The 9th annual CAST UDL Symposium, held July 31–August 1, 2023, focused on exploring strategies to make Universal Design for Learning a common and prevalent practice in education.

Bringing together educators and learning experts, it was an opportunity to take a deeper dive into UDL and complementary frameworks like community building and empowerment to improve learning across professional development and higher education ecosystems. 

As a sponsor for the event, we were excited to sit in on some great conversations and hear fresh perspectives on continuous improvement, inclusive pedagogy, and more, while sharing a bit of our own mission to deliver inclusive, engaging, and accessible digital-enabled learning experiences for all.

Conference highlights

A snapshot of two attendees interacting during a networking session at a previous annual CAST UDL symposium.
A snapshot of two attendees interacting during a networking session at a previous annual CAST UDL symposium.

Takeaways from the 9th annual CAST UDL Symposium 2023

Diversity and intersectionality collectively drive change and innovation.

Nicole Tucker-Smith set the scene with a powerful keynote speech on designing from diverse perspectives, noting that the power of intersectionality is required to solve problems on a large scale. Among her references was a study showing the impact of diversity on the scientific community and how it resulted in improved problem-solving, specialization, objectivity, and more.

To conclude her speech, Nicole shared some concrete ideas about how to design learning environments free from limits:

  • We embrace and showcase learner variability when we give learners a wide range of options, including aspirational ones.
  • Diverse strategies make learning more effective. Consider storytelling, holistic thinking, systems approach, and analogies. 
  • Be proactive in setting learning outcomes, and ensure the design of your learning programs empowers participants to meet them. Designing for learner variability takes into account individual and cultural characteristics.

Learners thrive when we prioritize their strengths.

Cathleen Stocktill-Beachboard’s session was centred around the science of hope and how it impacts learning. In particular, she focused on positive framing: Learning shouldn’t be something to endure; rather, it should be a positive experience that empowers learners to enhance their capabilities and gain confidence in their learning journeys.

Cathleen highlighted that the onus for learning is not just on the learnereducation and training experts can do a lot to set learners up for success. In order to make learning more effective, she suggested strategies like enabling reflection, feedback, and goal setting, as well as: 

  • making the subject matter relatable to the learner’s perspective and objectives
  • providing additional resources and a community of practice to give learners a path forward when they run into challenges
  • empowering learners with agency and choice so they can take ownership of their learning journey

Continuous improvement is a key ingredient to successful learning programs.

Whether you’re running onboarding programs or employee training, continuous improvement in learning and development can be a valuable practice in building learning tools and pathways to help learners bridge theory to practice.

 But how do you implement continuous improvement and ensure your learning programs continue to meet the desired levels of impact across the organization?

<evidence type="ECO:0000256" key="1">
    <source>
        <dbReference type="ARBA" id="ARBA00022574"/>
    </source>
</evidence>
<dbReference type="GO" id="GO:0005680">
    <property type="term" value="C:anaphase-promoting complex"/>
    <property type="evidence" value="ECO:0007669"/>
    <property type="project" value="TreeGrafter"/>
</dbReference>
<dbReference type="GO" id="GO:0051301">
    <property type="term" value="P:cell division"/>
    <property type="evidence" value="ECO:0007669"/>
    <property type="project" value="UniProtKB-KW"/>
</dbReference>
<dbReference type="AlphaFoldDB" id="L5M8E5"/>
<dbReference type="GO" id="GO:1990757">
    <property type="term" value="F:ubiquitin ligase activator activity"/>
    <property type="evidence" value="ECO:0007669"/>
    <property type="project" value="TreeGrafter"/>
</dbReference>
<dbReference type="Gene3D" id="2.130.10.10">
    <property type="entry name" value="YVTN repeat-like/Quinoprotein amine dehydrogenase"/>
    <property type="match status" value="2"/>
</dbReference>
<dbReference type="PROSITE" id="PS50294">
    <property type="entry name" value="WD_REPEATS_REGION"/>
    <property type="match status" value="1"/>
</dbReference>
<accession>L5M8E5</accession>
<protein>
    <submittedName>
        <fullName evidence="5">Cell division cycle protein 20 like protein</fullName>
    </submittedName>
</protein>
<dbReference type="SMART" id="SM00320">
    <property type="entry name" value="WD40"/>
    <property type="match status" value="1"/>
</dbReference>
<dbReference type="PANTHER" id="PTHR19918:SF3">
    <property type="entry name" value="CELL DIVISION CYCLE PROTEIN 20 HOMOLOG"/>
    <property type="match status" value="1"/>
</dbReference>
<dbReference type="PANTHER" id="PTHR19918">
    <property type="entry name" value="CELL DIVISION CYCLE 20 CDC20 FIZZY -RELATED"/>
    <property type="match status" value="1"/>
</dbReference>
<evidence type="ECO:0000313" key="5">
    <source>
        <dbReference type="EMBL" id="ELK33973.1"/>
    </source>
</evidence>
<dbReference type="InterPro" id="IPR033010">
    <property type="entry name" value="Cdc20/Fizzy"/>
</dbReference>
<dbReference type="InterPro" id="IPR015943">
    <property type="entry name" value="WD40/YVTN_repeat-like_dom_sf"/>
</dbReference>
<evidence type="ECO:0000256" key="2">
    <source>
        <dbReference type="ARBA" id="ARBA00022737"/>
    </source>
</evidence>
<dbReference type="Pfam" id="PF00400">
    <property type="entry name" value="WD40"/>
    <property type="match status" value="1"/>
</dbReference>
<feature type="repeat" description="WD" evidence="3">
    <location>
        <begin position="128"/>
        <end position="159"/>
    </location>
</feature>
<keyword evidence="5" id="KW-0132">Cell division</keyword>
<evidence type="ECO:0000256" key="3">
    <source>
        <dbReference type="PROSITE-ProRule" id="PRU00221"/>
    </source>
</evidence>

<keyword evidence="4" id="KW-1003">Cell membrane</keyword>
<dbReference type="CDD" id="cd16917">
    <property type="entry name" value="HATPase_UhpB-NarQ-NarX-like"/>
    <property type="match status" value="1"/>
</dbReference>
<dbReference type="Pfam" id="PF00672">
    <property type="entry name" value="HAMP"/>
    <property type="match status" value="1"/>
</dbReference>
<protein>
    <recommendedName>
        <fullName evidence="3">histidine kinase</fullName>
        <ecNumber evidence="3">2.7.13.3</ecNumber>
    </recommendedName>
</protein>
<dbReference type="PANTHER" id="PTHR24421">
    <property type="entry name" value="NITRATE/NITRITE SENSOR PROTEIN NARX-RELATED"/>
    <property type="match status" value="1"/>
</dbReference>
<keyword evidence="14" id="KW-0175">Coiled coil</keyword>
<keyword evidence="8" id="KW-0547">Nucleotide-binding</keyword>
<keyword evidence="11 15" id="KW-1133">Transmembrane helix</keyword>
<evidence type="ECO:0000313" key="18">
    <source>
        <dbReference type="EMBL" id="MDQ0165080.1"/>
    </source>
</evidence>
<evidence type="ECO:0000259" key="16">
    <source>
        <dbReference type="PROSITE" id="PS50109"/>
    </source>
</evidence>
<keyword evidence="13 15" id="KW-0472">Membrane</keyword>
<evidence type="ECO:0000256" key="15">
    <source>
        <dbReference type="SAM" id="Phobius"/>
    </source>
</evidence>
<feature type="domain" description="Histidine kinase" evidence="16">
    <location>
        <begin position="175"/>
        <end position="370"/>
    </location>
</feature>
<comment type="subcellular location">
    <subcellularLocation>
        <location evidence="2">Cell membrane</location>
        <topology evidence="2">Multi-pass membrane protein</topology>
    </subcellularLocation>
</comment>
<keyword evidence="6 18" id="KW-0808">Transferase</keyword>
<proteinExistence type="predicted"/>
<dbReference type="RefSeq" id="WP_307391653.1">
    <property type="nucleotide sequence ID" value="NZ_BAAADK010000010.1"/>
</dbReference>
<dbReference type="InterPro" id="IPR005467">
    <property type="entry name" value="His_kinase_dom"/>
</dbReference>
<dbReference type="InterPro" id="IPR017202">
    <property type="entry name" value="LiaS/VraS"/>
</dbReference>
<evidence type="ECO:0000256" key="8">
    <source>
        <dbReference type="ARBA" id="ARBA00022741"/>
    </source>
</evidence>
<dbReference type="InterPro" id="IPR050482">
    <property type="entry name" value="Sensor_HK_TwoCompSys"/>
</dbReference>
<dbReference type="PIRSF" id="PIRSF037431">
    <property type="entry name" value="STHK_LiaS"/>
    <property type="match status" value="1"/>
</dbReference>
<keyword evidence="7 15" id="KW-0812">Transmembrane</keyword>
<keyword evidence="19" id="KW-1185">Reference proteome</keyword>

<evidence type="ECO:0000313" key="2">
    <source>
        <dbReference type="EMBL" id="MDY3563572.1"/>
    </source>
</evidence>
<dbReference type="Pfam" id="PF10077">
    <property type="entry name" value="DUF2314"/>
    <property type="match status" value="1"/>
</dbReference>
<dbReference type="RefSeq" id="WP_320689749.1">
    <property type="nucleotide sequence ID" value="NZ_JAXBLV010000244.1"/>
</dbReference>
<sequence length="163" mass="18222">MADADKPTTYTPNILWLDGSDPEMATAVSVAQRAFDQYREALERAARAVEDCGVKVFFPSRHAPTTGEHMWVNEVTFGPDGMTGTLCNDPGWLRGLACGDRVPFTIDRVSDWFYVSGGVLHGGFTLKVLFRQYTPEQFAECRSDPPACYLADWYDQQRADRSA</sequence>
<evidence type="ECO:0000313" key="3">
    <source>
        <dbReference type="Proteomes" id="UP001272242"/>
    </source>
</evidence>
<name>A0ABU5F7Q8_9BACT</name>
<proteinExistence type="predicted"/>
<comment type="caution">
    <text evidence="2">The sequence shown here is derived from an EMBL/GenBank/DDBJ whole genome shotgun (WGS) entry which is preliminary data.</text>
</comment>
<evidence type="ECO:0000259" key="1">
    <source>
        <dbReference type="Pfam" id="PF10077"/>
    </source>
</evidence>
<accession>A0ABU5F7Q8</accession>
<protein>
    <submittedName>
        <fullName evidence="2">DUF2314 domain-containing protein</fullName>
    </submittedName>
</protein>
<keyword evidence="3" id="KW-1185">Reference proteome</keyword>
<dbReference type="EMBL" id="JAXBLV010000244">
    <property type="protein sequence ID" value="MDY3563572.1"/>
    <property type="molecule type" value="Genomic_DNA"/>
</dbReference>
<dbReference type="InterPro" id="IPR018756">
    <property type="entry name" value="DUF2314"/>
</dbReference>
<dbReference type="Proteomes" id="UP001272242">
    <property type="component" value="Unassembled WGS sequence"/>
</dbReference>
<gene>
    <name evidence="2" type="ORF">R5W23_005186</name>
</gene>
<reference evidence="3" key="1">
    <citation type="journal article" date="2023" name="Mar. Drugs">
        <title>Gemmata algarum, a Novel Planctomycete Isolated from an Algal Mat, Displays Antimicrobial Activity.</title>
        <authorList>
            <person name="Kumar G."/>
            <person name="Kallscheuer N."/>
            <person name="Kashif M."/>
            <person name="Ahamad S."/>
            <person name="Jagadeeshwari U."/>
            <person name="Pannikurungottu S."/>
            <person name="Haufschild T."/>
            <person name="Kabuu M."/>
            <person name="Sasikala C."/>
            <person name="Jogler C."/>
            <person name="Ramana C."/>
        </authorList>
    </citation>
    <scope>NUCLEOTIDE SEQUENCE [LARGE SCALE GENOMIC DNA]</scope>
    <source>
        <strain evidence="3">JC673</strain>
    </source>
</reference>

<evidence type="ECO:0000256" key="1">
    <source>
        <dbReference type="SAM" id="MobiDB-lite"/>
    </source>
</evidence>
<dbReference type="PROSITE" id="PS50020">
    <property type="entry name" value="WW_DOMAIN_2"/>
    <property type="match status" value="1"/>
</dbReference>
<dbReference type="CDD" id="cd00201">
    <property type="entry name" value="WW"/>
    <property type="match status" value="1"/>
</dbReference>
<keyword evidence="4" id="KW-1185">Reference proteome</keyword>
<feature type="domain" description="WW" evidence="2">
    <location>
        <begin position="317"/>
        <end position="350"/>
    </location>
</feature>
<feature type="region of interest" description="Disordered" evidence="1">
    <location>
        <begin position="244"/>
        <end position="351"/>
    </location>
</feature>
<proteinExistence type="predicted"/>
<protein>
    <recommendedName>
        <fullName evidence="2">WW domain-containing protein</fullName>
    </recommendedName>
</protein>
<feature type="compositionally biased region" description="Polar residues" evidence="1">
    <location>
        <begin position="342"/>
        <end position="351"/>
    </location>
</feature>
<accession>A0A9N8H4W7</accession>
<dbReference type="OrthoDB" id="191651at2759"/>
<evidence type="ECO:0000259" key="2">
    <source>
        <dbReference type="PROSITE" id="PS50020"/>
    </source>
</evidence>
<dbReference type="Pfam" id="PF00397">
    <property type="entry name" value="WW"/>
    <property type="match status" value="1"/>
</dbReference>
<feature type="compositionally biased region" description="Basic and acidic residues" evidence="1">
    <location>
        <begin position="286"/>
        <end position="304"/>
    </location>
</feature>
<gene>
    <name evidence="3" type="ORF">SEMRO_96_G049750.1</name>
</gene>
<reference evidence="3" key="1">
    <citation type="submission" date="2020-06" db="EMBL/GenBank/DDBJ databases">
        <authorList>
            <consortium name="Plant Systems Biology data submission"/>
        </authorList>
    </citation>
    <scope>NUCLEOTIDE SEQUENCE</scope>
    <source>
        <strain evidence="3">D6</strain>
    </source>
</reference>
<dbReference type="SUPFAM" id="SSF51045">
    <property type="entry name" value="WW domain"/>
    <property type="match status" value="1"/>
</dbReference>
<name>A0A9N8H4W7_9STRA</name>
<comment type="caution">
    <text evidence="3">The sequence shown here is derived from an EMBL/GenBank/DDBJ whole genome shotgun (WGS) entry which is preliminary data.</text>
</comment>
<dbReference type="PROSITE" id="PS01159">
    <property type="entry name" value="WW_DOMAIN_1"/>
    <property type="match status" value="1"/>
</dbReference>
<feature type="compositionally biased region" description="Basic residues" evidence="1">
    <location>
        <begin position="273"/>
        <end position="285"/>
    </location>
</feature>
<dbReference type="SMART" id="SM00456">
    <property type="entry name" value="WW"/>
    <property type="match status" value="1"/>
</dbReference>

In a continuous improvement activity with Alia Latorre, we practiced answering three questions to assess and drive continuous improvement: 

  1. What problem are we trying to solve?
  2. What change might we introduce and why?
  3. How will we know that a change is actually an improvement?

There’s more to inclusive training than accommodations.

In his talk about facilitating inclusive teaching, Humberto Hernandez pointed out the barriers disenfranchised learners experience in programs across the United States. 

For instance, the term “inclusivity” is often associated with accommodations and “making room” for others, but it’s more than that. Inclusivity, especially in learning environments, involves welcoming users through language, design, and engagement. We can achieve this outcome through a deliberate and proactive process that not only designs for but also designs with diverse users.

Another barrier is that learning programs are mostly facilitated by subject matter experts who have limited experience in instructional design and learning science, and therefore can face challenges in applying inclusive practices in a learning environment.

The solution to these barriers mirrors our approach to course design, which includes:

  • challenging traditional methods of learning by reviewing educational foundations and processes
  • bringing subject matter experts and learning experts together to combine their expertise in building effective learning programs
  • making digital learning environments more human by including options to engage with other learners and providing opportunities for learners to apply and contextualize courses in relation to their work and lives

The CAST UDL Symposium 2023 was an excellent opportunity to explore UDL best practices and other evidence-based frameworks that empower learners to move from theory to practice.

We look forward to next year’s symposium and the chance to connect with more of you as we continue to work to advance the goals of UDL.

Interested in learning more about how UDL can help you reach your organization’s training goals?

Over the years, we have set new standards of learning through projects that prioritize the UDL principles of Engagement, Representation, and Action and Expression.

Learn how we helped George Brown College build UDL capacity at scale across Ontario institutions.